Contact: Mark Lance, Southeastern States Coordinator
- The Recovering America’s Wildlife Act (RAWA), a strongly supported piece of bipartisan federal legislation, would provide nearly $1.4 billion annually for on-the-ground, state-based conservation funding.
- On February 18, 2021, Georgia Legislative Sportsmen’s Caucus Co-Chair Representative David Knight introduced House Resolution 183 (HR 183) which urges Congress to pass RAWA.
- On March 25, 2021, HR 183 was enacted by the Georgia Legislature.
Why it Matters: Fish and Wildlife game species that are cherished by hunters and anglers are thriving thanks to the financial contributions of sportsmen and women. Unfortunately, the roughly $3 billion in annual conservation funding provided by sportsmen and women only goes so far. As a result, roughly 12,000 species of fish, wildlife, and plants are at risk and in desperate need of conservation funding before more costly and burdensome measures are necessary.
State fish and wildlife agencies have identified, through their State Wildlife Action Plans (SWAPs), more than 12,000 species with the greatest conservation need. State agencies receive funding to address the issues identified in their SWAPs through the State Wildlife Grant Program. This program annually provides $65 million but when split amongst all 50 states and U.S. territories, it is insufficient to adequately address wildlife conservation needs.
Sportsmen and women serve as the primary funders of conservation for both game and non-game species through the American System of Conservation Funding. The Georgia Legislative Sportsmen’s Caucus understands the hardships that many of the wildlife species in Georgia and across the country face with increasing urbanization and loss of viable habitat. RAWA would provide funds for state agencies to implement projects to support at-risk species and their associated habitats which would benefit other species, including game species.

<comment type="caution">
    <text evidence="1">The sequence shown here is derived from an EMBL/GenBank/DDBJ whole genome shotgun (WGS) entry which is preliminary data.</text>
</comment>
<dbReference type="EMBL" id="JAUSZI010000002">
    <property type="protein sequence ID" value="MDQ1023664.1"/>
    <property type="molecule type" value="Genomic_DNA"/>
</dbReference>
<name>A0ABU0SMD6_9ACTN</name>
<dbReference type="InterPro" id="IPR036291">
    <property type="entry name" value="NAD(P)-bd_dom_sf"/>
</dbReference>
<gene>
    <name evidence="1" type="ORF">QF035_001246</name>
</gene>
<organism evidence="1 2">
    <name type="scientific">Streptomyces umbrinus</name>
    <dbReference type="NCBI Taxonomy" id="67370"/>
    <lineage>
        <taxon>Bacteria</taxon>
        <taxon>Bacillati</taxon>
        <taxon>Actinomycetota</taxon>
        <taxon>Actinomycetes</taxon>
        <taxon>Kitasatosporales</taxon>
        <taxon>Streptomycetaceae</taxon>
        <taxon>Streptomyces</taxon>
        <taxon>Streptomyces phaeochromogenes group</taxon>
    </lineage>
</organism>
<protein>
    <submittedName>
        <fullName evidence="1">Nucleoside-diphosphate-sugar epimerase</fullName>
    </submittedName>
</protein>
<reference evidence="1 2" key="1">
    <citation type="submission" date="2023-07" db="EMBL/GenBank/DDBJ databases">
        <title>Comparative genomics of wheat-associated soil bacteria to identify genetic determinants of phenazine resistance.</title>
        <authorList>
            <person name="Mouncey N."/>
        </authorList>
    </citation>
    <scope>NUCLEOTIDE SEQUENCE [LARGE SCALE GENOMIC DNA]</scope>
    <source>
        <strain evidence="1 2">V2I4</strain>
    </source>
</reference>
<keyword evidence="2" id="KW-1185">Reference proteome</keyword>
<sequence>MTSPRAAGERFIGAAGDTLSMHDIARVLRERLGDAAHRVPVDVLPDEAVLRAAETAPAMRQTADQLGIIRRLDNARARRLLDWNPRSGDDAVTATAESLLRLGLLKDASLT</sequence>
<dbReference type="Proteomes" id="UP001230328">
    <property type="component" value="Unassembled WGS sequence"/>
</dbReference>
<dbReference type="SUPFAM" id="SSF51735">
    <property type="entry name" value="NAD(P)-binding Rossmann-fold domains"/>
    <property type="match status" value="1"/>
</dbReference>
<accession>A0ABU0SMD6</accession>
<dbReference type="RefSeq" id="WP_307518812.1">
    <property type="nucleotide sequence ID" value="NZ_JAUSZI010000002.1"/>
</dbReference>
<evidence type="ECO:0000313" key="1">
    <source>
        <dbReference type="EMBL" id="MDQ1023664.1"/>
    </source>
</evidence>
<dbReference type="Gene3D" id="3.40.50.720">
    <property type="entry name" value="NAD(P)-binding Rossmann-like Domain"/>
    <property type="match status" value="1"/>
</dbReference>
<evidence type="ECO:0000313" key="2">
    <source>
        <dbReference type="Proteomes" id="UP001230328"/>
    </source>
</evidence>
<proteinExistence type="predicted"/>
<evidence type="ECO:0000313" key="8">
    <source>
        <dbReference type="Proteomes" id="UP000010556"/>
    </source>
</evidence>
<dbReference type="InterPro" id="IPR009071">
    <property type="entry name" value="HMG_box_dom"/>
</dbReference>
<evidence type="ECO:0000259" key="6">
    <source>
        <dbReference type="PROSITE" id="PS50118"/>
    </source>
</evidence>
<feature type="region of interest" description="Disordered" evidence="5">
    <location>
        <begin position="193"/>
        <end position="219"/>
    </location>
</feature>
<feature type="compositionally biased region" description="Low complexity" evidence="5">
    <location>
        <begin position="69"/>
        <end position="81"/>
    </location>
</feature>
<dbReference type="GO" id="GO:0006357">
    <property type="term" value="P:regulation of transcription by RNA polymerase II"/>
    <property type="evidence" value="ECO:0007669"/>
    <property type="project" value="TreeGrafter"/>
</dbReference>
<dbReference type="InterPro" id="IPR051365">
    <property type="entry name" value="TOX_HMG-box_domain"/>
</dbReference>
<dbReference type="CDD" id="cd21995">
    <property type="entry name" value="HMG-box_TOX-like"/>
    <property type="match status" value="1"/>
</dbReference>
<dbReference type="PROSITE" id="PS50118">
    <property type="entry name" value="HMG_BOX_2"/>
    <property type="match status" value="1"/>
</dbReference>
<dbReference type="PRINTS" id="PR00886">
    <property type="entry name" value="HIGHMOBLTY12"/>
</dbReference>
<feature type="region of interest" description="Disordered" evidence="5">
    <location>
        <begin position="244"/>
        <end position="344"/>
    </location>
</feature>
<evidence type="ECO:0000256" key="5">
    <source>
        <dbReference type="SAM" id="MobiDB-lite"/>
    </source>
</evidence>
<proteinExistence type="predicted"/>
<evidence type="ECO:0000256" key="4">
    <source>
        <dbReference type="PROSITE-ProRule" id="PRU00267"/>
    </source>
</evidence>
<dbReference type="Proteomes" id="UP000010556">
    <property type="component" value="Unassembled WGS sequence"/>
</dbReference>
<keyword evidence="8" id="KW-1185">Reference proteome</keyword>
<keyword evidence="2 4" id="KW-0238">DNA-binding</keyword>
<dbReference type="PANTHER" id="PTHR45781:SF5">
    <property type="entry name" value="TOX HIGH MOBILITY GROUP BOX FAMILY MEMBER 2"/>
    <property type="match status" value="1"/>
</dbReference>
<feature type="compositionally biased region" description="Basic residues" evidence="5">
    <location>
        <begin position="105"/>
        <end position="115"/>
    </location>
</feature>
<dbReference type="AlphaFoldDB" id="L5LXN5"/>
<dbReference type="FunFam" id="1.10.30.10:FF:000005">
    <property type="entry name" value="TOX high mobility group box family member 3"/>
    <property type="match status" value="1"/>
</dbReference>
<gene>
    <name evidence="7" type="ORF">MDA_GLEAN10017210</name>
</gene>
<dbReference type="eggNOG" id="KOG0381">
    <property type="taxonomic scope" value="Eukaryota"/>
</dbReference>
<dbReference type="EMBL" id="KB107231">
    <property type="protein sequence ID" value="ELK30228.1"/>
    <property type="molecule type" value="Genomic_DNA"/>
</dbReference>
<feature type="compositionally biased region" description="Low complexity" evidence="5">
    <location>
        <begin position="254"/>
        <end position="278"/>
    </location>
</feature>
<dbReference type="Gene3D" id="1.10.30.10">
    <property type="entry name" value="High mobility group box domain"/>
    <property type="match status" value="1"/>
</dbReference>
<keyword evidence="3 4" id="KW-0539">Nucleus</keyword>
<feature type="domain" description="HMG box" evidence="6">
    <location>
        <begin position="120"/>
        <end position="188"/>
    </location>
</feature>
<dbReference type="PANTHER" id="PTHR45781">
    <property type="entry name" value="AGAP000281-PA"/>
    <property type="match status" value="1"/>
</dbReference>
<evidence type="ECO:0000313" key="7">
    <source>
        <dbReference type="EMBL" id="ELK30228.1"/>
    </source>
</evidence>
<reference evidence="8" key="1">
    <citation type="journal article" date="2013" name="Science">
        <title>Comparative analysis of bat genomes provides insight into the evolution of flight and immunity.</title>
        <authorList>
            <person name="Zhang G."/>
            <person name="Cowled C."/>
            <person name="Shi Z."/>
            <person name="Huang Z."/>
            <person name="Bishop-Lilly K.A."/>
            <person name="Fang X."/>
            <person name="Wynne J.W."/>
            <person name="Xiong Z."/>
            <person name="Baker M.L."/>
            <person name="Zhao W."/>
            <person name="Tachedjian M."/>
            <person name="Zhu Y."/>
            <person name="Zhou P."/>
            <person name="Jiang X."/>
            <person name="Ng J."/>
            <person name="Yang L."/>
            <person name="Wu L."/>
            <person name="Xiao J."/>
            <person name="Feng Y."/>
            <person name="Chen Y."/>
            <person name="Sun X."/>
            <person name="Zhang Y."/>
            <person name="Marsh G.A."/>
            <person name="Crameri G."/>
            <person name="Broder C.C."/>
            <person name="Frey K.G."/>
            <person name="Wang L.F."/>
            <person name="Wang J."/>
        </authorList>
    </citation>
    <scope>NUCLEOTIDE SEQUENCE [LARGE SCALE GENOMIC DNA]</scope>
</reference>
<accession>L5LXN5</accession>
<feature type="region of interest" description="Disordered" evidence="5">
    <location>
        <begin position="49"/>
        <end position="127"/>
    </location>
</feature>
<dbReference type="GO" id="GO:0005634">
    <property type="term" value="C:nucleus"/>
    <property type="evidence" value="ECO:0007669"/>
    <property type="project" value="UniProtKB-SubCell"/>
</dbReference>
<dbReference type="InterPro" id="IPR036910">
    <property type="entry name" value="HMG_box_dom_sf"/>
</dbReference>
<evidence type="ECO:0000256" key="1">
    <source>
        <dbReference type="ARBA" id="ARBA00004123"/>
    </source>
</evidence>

While RAWA has not yet been reintroduced in this Congress, the Congressional Sportsmen’s Foundation (CSF) will continue our work to support RAWA. Coordination between federal and state governments in support of federal legislation that would greatly assist in the conservation of at-risk species is encouraging.
We appreciate the support of in-state conservation partners and the leadership of Georgia Legislative Sportsmen’s Caucus Co-Chairs Rep. Knight and Sen. Tyler Harper shepherding the resolution through the legislature.
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Recently, two Montana state representatives have proposed more aggressive legislation addressing the state's gray wolf population. These bills range from the addition of a wolf tag into big game combination tags, to year-round sanctioned harvest without a license, use of snare traps, and private reimbursement of wolf harvest. Currently, the wolf population in Montana sits at 850 wolves, which is 700 over the state’s minimum recovery goal of 150 wolves. Which of the below options for wolf management do you support? (Select all that apply)Vote Here
- Regulated hunting under the management of the state fish and wildlife agency during a specific season (22.92%)
- Year-round hunting of wolves without a license (14.58%)
- The use of snares (trapping) without hunting allowances (2.08%)
- A combination of hunting and trapping during specific seasons regulated by the fish and wildlife agency (37.50%)
- The establishment of a bounty program to incentivize harvest during specific seasons (2.08%)
- Other (0.00%)
- I do not support the take of wolves (20.83%)